• Splitting students across the district would separate families, require transportation to the four corners of the school district, cause disruptions at those elementary schools, and require modular classrooms at each school.

Parent Concerns

Parents raised several concerns about current conditions at the elementary school and the potential future at Nativity, including:

Current student safety at MES. Two parents expressed concern for the three classrooms still located on the third floor of the building. However, the building has been checked meticulously for problems and issued a certificate of safety, Wigo said, and those parts of the building are "good as new."

Children crossing Baltimore Pike on their walk to school. Wigo assured parents that if the district obtains a lease with Nativity, the list of "walkers" and "riders" will change in accordance with distance regulations, and also, the use of a crossing guard for busy areas like Baltimore Pike will be seriously considered.

Parking shortages at Nativity BVM. Currently, MES and Nativity run the same number of buses each day, but there is still the issue of teacher parking. Wigo said the issue is on the district's radar and some options are being considered, including using the MES parking lot and shuttling teachers to and from the school.

Other Notes

  • The use of Nativity BVM would also require the use of six modular classrooms, housed in three trailers. The district would use the same company and same model as the modular units at , Wigo said.
  • There is no plan to increase class sizes, Wigo said.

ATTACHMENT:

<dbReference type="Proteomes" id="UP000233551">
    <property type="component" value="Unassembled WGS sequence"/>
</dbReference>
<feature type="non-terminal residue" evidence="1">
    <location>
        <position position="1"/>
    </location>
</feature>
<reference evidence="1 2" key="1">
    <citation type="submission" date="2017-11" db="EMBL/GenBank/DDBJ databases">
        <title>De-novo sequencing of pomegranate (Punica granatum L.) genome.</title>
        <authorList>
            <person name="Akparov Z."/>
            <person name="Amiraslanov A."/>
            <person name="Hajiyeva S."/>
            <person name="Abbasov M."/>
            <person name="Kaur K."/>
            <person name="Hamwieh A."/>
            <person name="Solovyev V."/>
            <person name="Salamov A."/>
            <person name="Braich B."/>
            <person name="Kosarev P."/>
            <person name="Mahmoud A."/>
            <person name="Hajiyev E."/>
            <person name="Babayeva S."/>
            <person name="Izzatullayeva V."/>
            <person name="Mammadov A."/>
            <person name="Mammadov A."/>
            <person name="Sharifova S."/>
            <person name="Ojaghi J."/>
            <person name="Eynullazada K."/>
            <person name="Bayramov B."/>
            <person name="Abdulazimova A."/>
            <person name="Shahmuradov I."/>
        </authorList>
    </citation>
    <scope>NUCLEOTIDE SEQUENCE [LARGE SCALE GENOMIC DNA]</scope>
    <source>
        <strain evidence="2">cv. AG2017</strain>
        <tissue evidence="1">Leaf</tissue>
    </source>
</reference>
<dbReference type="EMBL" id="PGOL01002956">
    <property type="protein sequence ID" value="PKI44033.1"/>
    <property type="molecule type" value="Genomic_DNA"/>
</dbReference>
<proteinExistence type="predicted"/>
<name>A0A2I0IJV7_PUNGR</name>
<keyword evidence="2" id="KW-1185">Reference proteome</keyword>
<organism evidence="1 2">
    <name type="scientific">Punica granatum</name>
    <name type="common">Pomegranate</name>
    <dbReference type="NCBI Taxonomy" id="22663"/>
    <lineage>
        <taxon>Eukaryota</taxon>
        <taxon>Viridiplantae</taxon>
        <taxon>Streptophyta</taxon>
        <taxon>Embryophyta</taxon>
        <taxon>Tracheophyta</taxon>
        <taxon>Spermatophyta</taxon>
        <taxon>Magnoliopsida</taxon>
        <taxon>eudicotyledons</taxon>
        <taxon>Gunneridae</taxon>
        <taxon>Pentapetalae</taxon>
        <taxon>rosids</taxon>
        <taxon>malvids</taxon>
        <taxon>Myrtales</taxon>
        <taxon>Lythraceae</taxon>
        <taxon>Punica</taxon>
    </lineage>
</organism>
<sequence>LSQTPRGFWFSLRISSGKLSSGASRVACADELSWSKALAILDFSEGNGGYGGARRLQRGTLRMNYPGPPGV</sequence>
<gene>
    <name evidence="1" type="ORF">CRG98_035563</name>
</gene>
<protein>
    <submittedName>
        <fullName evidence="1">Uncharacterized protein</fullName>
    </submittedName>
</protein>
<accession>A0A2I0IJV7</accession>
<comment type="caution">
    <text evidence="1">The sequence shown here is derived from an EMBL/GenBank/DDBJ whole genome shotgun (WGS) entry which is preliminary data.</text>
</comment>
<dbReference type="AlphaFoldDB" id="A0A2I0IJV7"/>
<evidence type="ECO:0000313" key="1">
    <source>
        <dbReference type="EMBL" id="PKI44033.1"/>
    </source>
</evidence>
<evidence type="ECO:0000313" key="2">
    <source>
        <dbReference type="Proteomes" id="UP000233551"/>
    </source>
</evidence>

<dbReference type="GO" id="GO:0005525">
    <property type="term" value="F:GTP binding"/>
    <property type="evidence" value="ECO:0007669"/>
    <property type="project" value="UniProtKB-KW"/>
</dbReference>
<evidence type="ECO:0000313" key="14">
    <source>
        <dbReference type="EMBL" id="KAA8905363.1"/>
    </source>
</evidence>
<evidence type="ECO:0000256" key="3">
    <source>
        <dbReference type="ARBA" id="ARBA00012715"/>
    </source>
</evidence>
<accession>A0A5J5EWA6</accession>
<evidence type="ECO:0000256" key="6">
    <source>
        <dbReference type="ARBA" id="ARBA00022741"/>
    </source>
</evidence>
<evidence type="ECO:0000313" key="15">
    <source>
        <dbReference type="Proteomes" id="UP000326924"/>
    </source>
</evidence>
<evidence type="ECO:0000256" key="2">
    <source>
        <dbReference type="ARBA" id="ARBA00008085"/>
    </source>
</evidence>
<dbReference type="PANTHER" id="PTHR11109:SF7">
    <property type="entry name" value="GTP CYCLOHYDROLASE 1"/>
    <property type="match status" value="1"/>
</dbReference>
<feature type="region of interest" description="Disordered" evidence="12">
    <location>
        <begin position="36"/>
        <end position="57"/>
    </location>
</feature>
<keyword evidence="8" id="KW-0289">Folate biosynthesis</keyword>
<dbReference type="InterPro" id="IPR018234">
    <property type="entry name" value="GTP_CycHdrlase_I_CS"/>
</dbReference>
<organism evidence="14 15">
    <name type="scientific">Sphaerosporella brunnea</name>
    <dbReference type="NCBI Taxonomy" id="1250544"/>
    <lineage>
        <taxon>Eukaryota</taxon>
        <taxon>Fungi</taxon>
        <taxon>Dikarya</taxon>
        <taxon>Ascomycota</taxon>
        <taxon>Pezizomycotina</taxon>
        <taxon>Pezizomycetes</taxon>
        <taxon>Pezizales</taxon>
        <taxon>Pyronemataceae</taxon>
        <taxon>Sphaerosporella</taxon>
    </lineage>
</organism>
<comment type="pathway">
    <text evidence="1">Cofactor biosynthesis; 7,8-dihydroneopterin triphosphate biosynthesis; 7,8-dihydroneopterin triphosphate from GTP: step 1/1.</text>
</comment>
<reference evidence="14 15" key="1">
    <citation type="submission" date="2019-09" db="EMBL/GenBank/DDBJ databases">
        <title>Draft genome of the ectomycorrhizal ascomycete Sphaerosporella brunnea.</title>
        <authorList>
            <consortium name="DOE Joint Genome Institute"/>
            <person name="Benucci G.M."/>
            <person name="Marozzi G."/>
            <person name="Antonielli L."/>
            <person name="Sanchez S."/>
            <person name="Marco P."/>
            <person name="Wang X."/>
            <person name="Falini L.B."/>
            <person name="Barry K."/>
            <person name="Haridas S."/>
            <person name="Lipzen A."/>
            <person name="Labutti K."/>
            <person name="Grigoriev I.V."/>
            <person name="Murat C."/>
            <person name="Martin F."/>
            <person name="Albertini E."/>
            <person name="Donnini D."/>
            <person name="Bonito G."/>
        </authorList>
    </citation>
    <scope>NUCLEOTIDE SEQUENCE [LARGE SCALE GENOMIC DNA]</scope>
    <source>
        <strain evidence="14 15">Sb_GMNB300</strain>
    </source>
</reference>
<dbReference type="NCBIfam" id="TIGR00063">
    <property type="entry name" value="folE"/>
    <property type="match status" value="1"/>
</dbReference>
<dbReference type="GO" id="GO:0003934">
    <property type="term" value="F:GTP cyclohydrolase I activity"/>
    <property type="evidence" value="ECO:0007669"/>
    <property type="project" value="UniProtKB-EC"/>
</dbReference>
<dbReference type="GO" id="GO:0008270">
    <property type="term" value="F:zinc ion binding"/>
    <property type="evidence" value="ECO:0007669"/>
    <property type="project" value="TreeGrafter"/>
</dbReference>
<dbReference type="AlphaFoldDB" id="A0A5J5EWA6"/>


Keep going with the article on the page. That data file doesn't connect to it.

• A construction fence will be put up at MES, and 99 percent of the construction will be happening away from the tennis courts, playground and field, leaving these open for use.
  • Classes like art, music and gym would remain if the district leases from Nativity.
  • There would be no Catholic/Christian artifacts in the school during school hours and school activities, Wigo said. In the district's preliminary talks with Nativity, the district agreed that the grotto in the front of the building will remain. "We don't know what we'll do—maybe put something over it—but we said we won't take it down," Wigo said. 
  • Catholic youth who attend evening classes/religious activities at the school would continue to do so. "We will work around each other—it will be a collaborative dance," Wigo explained.
  • Some ADA compliance issues would need to be resolved, such as widening handicapped bathroom stalls and installing an automatic stair chair; Nativity has no elevator.
  • The convent would not be utilized, as the district doesn't really have a use for it.

Moving Forward